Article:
With the rise of chatbots and automated phone systems, telephone-based customer service roles have seen increasing automation. One skill that has protected many workers from having their jobs replaced by software, however, is the ability to speak multiple languages.
But while software-based translation has traditionally paled in comparison to a multilingual human being, that’s beginning to change. The first gadgets allowing humans to carry out a conversation across two languages are starting to be launched, and even Google’s own free services are getting in on the act.
Now, however, companies are likely to follow suit, with the launch of a software suite for companies in need of multilingual support for helpdesks and service support.
Developed by Lionbridge Technologies, the snappily named GeoFluent for Enterprise Service Management is a package of business software that includes over-the-phone interpretation for over 350 languages, as well as a virtual translator for digital communications such as email and chat and a self-service document translator.
As a result, it effectively eliminates the need for major companies to hire multilingual workers for any form of customer service, instead replacing their skills with software.
For businesses, the software’s main benefit is its ability to save them money, by not hiring staff to speak multiple languages or offer translation services.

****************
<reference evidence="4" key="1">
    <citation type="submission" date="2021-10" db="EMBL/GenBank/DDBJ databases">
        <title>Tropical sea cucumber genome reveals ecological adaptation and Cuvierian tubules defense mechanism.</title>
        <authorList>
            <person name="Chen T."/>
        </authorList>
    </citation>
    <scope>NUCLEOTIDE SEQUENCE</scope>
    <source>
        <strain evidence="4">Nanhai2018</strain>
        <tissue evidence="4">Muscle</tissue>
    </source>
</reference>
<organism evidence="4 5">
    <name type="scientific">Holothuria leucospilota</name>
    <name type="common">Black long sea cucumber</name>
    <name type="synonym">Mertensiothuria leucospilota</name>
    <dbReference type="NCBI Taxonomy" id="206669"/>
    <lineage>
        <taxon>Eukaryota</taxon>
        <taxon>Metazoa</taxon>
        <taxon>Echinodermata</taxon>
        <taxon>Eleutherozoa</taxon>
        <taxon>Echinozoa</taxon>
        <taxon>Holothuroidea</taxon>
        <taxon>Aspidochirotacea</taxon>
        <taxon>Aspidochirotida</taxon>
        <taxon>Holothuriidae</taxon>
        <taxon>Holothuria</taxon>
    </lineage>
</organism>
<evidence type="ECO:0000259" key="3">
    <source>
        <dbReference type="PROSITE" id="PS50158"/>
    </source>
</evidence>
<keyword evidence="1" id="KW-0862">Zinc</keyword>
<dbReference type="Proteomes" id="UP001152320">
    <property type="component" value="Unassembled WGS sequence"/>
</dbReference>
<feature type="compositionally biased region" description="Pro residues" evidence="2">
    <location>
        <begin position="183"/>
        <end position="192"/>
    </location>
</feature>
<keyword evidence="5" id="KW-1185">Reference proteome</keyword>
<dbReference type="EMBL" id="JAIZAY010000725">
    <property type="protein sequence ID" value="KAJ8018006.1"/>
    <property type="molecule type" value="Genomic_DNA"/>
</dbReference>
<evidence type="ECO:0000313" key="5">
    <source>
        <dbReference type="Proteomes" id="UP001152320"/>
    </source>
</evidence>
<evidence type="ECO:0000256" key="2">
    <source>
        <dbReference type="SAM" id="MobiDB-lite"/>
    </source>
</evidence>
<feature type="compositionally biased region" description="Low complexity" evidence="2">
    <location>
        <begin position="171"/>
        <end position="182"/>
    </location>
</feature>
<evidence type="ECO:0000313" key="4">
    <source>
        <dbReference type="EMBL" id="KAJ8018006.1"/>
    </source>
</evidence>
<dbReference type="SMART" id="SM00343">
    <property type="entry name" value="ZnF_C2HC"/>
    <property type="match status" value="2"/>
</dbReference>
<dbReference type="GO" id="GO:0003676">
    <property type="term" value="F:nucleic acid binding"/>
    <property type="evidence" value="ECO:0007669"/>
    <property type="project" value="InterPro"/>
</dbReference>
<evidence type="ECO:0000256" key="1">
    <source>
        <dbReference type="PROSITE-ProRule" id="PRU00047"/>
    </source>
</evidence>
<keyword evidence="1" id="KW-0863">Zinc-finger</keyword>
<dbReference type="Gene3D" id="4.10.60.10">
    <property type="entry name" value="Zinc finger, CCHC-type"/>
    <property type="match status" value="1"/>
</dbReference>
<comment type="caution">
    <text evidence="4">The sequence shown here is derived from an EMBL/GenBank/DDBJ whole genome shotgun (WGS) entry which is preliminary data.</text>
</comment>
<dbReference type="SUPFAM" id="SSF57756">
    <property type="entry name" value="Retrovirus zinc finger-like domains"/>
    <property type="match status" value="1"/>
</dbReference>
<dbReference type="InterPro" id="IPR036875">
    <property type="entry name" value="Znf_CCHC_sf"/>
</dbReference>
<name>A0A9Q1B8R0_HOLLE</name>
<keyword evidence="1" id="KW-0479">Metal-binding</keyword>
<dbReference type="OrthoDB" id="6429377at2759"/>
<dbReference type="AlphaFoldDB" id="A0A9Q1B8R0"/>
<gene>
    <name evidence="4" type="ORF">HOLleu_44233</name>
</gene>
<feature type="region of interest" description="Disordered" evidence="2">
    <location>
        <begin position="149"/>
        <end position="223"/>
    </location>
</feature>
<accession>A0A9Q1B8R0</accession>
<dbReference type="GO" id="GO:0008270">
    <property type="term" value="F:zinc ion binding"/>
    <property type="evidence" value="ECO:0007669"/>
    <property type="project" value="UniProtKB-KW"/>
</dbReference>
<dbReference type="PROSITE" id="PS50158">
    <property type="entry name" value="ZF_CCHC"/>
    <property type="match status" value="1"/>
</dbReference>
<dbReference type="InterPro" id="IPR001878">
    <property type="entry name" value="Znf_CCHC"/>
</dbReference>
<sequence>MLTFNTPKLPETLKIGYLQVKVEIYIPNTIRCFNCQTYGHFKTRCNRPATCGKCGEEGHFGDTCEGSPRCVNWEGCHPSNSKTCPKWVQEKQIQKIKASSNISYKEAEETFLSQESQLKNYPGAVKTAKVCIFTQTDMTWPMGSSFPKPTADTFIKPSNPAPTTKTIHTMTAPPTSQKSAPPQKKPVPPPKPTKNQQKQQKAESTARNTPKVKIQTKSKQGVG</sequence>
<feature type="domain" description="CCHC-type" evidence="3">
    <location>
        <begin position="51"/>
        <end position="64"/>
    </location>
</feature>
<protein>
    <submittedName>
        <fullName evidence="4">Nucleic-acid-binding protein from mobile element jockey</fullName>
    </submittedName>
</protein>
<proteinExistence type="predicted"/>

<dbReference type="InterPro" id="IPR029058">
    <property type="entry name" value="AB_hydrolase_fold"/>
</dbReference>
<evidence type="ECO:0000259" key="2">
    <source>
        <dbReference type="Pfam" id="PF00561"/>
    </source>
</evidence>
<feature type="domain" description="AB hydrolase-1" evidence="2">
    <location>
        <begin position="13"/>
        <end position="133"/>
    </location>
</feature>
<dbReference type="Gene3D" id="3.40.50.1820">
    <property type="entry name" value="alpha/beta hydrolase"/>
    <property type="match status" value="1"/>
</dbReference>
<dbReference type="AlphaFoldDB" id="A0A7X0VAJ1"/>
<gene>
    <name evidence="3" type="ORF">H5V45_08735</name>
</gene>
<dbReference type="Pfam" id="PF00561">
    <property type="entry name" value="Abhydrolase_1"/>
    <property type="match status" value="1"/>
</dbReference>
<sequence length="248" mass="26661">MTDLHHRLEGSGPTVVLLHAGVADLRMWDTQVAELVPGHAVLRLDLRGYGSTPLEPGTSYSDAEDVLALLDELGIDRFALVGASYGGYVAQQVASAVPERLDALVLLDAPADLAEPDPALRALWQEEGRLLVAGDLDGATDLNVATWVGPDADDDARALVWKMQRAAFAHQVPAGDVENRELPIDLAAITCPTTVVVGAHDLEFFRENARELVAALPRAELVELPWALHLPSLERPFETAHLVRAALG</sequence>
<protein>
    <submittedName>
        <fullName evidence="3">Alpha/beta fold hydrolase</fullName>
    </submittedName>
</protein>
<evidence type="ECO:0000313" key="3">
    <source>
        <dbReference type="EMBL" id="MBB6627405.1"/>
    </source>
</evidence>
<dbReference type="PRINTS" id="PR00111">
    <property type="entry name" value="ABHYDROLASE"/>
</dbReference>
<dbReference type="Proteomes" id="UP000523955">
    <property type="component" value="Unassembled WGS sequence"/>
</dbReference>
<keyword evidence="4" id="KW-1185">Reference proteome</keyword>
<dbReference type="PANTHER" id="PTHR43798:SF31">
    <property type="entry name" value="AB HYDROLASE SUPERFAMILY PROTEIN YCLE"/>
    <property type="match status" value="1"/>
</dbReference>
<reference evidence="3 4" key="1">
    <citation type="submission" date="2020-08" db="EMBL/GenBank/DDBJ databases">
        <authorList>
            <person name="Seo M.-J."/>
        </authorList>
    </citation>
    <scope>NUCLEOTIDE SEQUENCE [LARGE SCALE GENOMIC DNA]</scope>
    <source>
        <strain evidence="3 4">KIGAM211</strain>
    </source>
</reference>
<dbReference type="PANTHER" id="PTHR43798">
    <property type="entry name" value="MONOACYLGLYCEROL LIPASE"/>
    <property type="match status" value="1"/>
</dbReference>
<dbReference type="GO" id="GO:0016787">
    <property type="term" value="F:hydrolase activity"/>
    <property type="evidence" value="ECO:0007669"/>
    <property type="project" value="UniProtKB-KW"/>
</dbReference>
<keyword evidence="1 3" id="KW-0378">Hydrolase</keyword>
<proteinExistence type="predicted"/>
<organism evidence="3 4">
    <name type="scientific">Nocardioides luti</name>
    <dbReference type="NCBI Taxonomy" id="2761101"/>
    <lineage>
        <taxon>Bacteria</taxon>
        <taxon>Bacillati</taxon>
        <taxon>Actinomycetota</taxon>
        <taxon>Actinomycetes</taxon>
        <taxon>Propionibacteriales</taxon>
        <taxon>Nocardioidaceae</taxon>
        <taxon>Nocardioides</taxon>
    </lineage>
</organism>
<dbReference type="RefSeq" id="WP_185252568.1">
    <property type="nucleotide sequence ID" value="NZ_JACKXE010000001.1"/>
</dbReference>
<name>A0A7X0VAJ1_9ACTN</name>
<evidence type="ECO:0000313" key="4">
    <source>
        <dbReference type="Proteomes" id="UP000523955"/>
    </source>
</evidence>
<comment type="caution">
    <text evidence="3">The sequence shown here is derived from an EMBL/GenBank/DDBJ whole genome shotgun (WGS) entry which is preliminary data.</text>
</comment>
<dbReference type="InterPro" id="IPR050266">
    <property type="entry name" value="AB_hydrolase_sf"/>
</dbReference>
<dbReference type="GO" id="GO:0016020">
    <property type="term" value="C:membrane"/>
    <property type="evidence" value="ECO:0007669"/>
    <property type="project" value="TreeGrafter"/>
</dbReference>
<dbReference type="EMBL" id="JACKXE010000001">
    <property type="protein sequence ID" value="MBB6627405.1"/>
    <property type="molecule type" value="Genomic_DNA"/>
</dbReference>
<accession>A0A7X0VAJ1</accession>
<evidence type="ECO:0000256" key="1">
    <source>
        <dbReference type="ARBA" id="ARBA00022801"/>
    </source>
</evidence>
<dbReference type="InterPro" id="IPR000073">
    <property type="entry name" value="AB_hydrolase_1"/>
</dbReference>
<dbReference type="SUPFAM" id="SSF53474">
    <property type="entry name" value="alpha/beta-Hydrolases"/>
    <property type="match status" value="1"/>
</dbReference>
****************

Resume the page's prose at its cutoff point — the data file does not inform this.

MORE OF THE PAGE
“Service desk agents have historically had limited options to deliver multilingual support. Customised real-time translation technology is an increasingly important piece of IT service management solutions, providing a high-quality, cost-effective alternative to hiring bilingual staff,” Robert Young, research director of IT service management and client virtualisation software at International Data Corporation, said in a press release about the software.
“It’s a significant challenge for service desks to communicate effectively across languages, channels, geographies, and time zones. GeoFluent for Enterprise Service Management eliminates that complexity by leveraging unified interpretation and custom-trained AI-based translation to existing communications platforms and channels,” added Tom Tseki, Lionbridge’s vice president and general management, customer care solutions.
“This platform and channel-agnostic approach allows service desks to cost-effectively eliminate language barriers wherever they exist.”
While those watching the technology’s developed will unlikely be surprised by the development, for many it will come as a surprise that multilingual skills can be so completely automated.
However, it is yet another example of skillset that not long ago was thought to be completely safe from the oncoming march of automation, but which is now under threat.
Many journalists, for example, are feeling less confident about their own roles with the advent of news-writing bots, while AI composers are likely to be raising some concern in the creative industries.